Beyonce Giselle Knowles Carter is damn genius. You don’t have to be a stan or a member of the hive to understand. But let us walk through some historical context so you can under and over stand what Matthew and Tina have blessed us with. That definitely includes Solange too…because in an era of the 21st century where Black bodies continue to experience so much damn trauma. This Black ass joy the Knowles women heighten is just everything for so many layered reasons.
Ethnomusicology, is the study of music from the cultural and social aspects of the people who make it. Basically the study of the culture and society that influenced the music and of the culture and society the music influenced. There is a storied ethnomusicology to the history of American music and that of the Recording Academy. America the land of the free, that was stolen from the natives and built upon by forced labor of the slaves. You know there is a racial history here, because what is America without it.
Pop music is the reworking of black voices, songwriters, composers and their melodic narratives tuned down to make it palatable for white performers to claim and serve them as the newest hit for white audiences. This is what the genre classifications are built off of. So think of the strategy presented when Beyonce releases her Blackest album to date, in that Lemonade blatantly addresses and invokes the narrative of Black women who struggle, persevere and overcome in a world that is built to suffocate them. Across the twelve tracks on the album, Beyonce invokes various genres that Black artists are typically pushed out of. Rock with the Jack White produced track “Don’t Hurt Yourself”. Then she wisely cajoled a group of R&B writers to pen the country song “Daddy Lessons,” adding another layer of strategy and defiance as she performed Daddy Lessons with the pariahs of country music, the Dixie Chicks at that the 2016 Country Music Awards. Look, Jolene is that song and I’m happy Pentatonix got to win a Grammy off a Cracker Barrel sponsorship, that hit all the Walmart shopping country music fan notes, but how come Daddy Lessons did not qualify for Best Country Group Performance?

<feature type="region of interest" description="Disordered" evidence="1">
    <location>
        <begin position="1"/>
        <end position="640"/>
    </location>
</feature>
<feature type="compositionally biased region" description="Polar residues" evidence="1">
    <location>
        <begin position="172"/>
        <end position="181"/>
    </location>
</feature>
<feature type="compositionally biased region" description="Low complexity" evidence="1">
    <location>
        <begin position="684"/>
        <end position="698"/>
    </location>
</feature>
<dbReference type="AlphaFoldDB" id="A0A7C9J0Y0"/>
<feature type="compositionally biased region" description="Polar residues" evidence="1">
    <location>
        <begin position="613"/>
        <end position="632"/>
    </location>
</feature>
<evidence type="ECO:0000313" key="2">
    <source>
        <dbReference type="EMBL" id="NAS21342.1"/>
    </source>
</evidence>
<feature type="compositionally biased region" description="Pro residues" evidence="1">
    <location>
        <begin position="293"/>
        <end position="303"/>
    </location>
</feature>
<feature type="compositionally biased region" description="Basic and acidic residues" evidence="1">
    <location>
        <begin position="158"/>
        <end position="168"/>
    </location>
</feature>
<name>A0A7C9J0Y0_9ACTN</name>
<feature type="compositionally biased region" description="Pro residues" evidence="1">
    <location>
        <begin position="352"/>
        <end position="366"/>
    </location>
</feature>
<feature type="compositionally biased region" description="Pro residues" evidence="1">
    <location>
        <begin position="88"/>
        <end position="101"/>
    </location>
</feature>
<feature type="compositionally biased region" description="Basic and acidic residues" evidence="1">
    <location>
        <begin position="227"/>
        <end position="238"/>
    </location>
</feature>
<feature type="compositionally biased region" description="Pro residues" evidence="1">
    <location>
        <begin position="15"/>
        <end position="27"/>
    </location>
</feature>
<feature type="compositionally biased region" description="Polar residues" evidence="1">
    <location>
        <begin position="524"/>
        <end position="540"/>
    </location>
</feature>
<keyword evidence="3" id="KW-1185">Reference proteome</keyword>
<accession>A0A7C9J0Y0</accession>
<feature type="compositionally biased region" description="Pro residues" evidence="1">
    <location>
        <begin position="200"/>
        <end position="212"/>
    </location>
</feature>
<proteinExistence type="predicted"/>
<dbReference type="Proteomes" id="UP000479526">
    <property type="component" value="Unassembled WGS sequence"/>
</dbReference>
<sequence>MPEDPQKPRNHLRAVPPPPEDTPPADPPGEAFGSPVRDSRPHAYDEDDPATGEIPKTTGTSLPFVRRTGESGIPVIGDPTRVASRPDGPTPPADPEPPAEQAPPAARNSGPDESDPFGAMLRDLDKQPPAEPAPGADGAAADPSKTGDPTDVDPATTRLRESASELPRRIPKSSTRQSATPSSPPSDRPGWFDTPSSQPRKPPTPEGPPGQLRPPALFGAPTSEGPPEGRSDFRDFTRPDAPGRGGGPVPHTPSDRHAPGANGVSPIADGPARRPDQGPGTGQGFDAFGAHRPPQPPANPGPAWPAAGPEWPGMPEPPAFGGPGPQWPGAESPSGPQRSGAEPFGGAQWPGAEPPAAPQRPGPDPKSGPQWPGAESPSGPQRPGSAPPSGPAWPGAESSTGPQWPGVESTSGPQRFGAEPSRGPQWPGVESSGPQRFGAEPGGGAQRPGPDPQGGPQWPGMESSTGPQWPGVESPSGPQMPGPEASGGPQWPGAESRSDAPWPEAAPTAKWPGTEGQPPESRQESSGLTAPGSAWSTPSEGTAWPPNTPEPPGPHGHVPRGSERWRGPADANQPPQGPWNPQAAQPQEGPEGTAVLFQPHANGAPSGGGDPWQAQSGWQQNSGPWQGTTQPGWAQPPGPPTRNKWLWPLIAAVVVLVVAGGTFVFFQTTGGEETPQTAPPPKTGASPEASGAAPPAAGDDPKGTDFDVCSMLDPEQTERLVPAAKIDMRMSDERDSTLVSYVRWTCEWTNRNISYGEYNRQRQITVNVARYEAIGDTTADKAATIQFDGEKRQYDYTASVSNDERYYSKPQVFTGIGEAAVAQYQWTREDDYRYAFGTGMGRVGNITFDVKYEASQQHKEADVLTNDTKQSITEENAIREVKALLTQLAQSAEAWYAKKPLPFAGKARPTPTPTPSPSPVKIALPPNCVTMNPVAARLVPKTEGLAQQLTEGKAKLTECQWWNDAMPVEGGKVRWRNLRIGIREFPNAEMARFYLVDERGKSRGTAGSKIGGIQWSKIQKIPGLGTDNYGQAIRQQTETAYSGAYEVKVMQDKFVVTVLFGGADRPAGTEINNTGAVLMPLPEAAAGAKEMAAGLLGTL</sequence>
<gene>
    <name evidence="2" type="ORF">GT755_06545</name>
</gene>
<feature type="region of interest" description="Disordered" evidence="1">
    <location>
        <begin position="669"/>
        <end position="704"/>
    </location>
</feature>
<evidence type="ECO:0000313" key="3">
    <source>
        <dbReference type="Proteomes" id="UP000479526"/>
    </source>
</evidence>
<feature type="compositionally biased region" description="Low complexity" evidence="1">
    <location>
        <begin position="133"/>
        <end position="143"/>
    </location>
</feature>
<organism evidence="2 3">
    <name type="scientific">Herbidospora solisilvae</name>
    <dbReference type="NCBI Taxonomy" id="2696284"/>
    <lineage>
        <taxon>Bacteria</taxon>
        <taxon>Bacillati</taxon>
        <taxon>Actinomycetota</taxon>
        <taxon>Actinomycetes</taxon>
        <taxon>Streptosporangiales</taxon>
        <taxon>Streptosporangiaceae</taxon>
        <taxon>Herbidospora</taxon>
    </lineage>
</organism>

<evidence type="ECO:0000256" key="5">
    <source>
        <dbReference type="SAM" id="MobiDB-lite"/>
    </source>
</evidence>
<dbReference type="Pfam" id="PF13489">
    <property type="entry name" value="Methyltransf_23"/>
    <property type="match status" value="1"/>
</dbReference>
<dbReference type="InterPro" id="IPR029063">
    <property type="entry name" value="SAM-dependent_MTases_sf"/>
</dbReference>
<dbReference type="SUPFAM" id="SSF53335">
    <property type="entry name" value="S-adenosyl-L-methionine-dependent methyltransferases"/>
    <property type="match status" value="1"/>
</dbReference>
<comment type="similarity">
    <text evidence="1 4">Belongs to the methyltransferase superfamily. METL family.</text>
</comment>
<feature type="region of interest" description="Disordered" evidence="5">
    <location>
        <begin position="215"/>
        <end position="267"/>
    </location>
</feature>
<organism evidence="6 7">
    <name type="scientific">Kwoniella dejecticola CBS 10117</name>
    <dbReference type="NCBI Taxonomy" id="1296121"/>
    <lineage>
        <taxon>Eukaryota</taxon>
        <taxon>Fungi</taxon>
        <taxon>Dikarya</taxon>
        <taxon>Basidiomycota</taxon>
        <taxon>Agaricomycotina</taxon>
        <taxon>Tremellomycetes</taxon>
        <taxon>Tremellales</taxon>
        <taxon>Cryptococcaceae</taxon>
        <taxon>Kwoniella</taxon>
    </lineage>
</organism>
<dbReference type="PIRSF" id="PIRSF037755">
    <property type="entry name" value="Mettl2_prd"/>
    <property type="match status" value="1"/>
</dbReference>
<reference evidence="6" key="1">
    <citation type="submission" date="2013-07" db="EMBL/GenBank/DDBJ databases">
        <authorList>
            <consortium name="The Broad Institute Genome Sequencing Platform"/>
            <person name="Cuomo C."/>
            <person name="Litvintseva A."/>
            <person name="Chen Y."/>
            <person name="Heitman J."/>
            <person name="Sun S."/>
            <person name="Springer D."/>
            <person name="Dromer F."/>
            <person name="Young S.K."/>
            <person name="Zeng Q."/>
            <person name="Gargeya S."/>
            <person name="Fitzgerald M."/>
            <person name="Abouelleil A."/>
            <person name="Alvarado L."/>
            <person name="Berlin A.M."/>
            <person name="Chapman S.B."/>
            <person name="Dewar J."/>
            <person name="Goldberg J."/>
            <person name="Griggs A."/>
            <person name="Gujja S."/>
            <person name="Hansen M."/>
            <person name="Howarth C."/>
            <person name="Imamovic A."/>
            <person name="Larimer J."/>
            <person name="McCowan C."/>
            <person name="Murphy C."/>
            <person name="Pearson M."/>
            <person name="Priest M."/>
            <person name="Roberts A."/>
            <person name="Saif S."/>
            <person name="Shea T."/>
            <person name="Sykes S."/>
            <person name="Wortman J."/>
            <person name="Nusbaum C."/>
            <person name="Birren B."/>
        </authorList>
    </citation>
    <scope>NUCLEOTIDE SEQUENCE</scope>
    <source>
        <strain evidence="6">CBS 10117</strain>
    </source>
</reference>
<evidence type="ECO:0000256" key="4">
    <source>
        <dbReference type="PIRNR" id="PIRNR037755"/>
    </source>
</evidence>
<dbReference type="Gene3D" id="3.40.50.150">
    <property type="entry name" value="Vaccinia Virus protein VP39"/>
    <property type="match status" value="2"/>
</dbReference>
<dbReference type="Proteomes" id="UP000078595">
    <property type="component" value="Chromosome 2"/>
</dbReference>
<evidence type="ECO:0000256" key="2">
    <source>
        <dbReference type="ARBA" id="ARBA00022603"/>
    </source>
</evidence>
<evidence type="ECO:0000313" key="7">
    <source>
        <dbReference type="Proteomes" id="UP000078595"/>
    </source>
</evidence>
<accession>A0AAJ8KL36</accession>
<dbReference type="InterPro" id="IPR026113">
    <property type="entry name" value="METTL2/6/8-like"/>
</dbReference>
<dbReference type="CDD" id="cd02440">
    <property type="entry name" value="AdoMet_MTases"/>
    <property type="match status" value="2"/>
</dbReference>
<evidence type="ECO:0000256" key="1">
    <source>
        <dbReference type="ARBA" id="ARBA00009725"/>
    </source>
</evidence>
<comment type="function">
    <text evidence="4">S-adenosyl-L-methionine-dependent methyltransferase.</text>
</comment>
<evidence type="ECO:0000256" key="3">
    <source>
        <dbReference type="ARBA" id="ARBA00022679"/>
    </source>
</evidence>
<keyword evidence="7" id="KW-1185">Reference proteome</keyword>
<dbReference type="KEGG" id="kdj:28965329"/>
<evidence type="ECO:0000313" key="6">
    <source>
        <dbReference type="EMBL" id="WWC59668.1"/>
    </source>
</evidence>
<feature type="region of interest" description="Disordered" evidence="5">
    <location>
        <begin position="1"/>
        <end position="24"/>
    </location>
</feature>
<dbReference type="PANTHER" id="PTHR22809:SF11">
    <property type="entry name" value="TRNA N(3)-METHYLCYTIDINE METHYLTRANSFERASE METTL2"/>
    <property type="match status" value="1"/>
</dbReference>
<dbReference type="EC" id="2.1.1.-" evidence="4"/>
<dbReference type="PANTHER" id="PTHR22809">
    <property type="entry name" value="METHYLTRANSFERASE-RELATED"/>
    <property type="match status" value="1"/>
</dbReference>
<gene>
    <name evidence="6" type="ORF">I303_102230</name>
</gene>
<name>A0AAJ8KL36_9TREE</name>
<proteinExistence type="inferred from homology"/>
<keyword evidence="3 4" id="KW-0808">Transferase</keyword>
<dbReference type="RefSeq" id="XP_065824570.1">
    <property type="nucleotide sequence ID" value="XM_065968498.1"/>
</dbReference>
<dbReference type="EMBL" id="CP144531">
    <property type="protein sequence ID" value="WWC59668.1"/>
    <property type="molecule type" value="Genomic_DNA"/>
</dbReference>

In the past ten years, seventeen non-white artists have been nominated for Album of the Year. Of those seventeen only Herbie Hancock has won in 2008 for his cover album of Joni Mitchell classics. Joni is a white woman. The last Black woman to win, was only the third to ever do so when in 1999 Lauryn Hill won Album of the Year for her culture shifting album “The MisEducation of Lauryn Hill.” Tell ’em how we all learned the meaning of reciprocity through Ex-Factor. It all could be all so simple, but you’d rather make it hard.
Beyonce knew Lemonade wasn’t going to win any of the top categories it was nominated for. Not record, album or song of the year for “Formation“. Much like Rihanna knew she wasn’t going to win any of the eight nominations Anti deservedly scored. Rih Rih came slayed and graciously defiant with that bedazzled flask. Now no one is checking for her who she lost too, we’re just here for her slay. And Beyonce stopped the show with a performance that no one could dismiss. I love the f*ck out of Black women, who know in the face of a society that does not truly respect them, there is no breathing without them.